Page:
Molecular vision

Intravitreal homocysteine-thiolactone injection leads to the degeneration of multiple retinal cells, including photoreceptors.

PMID 21850169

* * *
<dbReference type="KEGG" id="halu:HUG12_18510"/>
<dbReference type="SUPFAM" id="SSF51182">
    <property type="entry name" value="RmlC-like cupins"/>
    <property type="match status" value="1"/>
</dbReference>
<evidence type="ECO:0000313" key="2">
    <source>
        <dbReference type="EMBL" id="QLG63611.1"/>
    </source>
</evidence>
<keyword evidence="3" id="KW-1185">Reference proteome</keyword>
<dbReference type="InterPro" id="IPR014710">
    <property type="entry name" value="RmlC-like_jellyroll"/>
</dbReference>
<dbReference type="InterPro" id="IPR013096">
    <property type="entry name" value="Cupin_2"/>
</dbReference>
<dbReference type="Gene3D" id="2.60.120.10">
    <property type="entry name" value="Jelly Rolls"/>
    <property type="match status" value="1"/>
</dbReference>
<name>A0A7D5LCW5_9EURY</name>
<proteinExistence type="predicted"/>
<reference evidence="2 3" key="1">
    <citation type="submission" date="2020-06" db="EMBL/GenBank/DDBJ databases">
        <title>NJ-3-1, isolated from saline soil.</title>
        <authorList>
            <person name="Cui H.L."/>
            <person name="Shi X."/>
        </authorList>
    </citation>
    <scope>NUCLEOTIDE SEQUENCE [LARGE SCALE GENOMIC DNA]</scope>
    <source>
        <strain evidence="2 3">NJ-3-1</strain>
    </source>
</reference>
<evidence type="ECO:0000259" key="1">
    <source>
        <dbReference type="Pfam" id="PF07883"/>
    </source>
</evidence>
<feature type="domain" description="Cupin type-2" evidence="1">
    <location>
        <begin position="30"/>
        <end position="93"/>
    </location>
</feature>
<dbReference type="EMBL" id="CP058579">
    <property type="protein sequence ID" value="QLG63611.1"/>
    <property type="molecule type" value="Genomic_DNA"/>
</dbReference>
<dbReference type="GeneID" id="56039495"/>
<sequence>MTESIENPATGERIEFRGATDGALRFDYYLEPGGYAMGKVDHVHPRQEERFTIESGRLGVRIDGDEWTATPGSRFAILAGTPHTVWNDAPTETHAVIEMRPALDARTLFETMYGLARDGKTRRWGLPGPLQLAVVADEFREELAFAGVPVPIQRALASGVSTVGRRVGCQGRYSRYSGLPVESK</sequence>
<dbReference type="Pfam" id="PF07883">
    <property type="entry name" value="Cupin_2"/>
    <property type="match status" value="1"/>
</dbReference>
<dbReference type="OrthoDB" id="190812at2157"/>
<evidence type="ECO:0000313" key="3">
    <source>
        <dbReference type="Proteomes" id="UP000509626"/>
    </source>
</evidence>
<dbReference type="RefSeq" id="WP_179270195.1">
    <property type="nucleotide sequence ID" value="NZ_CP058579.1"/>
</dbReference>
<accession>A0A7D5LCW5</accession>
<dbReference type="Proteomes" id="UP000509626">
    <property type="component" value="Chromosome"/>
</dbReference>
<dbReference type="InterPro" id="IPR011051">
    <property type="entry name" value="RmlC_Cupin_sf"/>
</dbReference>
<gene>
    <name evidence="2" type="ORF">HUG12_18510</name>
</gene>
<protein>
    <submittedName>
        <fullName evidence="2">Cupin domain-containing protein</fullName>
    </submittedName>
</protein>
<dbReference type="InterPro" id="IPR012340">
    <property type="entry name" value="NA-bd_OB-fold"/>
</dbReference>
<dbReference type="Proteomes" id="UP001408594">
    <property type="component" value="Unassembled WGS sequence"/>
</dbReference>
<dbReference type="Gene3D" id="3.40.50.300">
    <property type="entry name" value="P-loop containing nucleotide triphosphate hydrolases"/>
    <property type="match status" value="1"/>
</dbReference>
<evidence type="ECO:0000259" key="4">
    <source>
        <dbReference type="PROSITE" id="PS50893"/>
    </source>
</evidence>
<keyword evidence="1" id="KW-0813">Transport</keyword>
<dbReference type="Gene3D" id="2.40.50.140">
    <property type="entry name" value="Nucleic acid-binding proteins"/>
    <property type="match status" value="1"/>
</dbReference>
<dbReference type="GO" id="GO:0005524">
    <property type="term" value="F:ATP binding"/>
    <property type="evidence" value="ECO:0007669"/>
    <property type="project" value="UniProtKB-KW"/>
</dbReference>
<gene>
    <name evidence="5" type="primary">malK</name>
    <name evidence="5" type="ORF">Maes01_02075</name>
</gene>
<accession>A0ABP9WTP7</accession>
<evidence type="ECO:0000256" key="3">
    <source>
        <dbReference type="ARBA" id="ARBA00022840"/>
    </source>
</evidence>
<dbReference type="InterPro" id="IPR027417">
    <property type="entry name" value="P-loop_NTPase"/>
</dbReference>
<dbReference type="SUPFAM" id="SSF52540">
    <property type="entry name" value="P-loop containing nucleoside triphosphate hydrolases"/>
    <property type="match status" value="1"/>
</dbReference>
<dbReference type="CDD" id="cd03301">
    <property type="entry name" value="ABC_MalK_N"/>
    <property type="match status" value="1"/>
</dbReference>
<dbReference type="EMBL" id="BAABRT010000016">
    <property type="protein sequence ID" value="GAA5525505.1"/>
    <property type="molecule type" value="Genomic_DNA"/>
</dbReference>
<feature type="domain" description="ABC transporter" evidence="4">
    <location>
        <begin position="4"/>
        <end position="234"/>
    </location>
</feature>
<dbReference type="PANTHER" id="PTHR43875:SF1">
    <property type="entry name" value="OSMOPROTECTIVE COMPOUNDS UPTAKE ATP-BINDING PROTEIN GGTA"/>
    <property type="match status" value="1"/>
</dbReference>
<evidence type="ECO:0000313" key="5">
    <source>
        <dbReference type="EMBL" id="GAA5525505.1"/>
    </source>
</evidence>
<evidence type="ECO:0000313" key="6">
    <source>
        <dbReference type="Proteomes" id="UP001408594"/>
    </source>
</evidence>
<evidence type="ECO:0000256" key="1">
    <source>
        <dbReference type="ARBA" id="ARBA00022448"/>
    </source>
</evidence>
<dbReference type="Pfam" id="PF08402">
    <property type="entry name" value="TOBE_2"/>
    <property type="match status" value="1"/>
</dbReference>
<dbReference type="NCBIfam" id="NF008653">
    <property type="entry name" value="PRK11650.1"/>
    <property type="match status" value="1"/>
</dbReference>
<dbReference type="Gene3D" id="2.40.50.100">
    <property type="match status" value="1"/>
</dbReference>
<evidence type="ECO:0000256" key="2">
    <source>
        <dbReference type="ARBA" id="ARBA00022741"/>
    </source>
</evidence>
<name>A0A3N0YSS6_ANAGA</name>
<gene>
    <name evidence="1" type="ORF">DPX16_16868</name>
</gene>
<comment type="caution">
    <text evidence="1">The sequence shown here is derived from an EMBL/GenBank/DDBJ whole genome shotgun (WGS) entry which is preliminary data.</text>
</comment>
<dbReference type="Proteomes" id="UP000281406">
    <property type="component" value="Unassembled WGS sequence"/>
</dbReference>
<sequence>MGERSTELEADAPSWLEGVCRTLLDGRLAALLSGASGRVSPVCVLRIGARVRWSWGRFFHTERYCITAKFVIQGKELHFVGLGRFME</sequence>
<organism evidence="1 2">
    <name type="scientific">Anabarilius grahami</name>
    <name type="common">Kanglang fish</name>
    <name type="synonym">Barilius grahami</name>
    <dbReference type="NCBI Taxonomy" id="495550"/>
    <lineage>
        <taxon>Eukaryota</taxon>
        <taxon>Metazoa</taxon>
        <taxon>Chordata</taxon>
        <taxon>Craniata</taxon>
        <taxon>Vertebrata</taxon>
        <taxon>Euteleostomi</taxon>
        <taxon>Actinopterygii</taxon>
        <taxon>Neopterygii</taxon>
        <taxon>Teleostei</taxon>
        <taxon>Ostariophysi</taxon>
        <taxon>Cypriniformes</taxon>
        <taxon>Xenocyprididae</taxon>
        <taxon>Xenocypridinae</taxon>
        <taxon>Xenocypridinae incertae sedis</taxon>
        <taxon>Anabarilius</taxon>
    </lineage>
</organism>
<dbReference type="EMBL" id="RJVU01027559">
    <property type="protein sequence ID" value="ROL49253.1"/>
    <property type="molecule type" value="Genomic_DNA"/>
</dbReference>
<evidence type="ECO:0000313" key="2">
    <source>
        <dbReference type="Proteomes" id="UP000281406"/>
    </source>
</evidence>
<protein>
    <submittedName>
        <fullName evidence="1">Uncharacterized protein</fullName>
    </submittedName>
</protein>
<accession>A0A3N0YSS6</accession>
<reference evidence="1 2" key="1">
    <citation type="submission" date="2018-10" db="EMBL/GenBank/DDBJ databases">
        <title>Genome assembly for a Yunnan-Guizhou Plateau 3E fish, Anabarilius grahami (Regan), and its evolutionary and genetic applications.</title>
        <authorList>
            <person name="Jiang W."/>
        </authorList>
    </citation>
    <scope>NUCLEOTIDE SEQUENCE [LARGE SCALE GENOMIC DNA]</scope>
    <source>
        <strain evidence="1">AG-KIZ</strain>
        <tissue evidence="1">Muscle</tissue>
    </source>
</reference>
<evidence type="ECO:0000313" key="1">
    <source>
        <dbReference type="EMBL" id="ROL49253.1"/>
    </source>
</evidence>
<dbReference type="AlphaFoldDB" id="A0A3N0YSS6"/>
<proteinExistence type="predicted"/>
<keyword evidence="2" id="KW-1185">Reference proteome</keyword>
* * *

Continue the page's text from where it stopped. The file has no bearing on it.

Hyperhomocysteinemia is known to cause degeneration of retinal ganglion cells, but its influence on photoreceptors remains largely unknown. In particular, the role of homocysteine-thiolactone (Hcy-T)--the physiologic metabolite of homocysteine that has been proven to be more cytotoxic than homocysteine itself--as a factor that causes retinopathy, has not been defined. This study aimed to investigate the toxic effects of excessive Hcy-T in a mouse model. A total of 60 six-week-old female ICR mice were used in this study. The mice were divided into 3 experimental groups and 2 control groups. The mice in the experimental groups were subjected to intravitreal injections of Hcy-T to reach final estimated intravitreal concentrations at 5, 25, and 200 μM, respectively. Mice without injection (blank) and with 0.9 NaCl injections (sham injection) were used as controls. The mice with 200 μM Hcy-T were sacrificed at days 7, 15, 45, and 90 after injection and the mice with 5 or 25 μM Hcy-T were sacrificed at day 90, with the controls sacrificed at day 15 or 90 for comparison. Semi-quantitative dot-blot analysis was performed for confirmation of retinal homocysteinylation. The mouse retinas were evaluated microscopically, with the thickness of total and specific retinal layers determined. Immunohistochemical analysis was performed and the labeled cells were quantified to determine the effects of excessive Hcy-T on specific retinal cells. Dose-dependent retinal homocysteinylation after Hcy-T injection was confirmed. The homocysteinylation was localized in the outer and inner segments of photoreceptors and the ganglion cell layer (GCL). Retinal cell degenerations were found in the GCL, inner nuclear layer, and outer nuclear layer at day 90 after 200 µM Hcy-T injection. Significant thickness reduction was found in the total retina, outer nuclear layer, and the outer and inner segment layers. A trend of thickness reduction was also found in the GCL and inner nuclear layer, although this was not statistically significant. The rhodopsin⁺ photoreceptors and the calbindin⁺ horizontal cells were significantly reduced at day 15, and were nearly ablated at day 90 after 200 μM Hcy-T injection (p<0.001 for both day 15 and day 90), which was not seen in the sham injection controls. The Chx-10⁺ or the Islet-1⁺ bipolar cells and the Pax-6⁺ amacrine cells were severely misarranged at day 90, but no significant reduction was found for both cell types. The GFAP⁺ Müller cells were activated at day 15, but were not significantly increased at day 90 after the injection. Excessive retinal homocysteinylation by Hcy-T, a condition of hyperhomocysteinemia, could lead to degeneration of photoreceptors, which might lead to retinopathies associated with severe hyperhomocysteinemia or diabetes mellitus.

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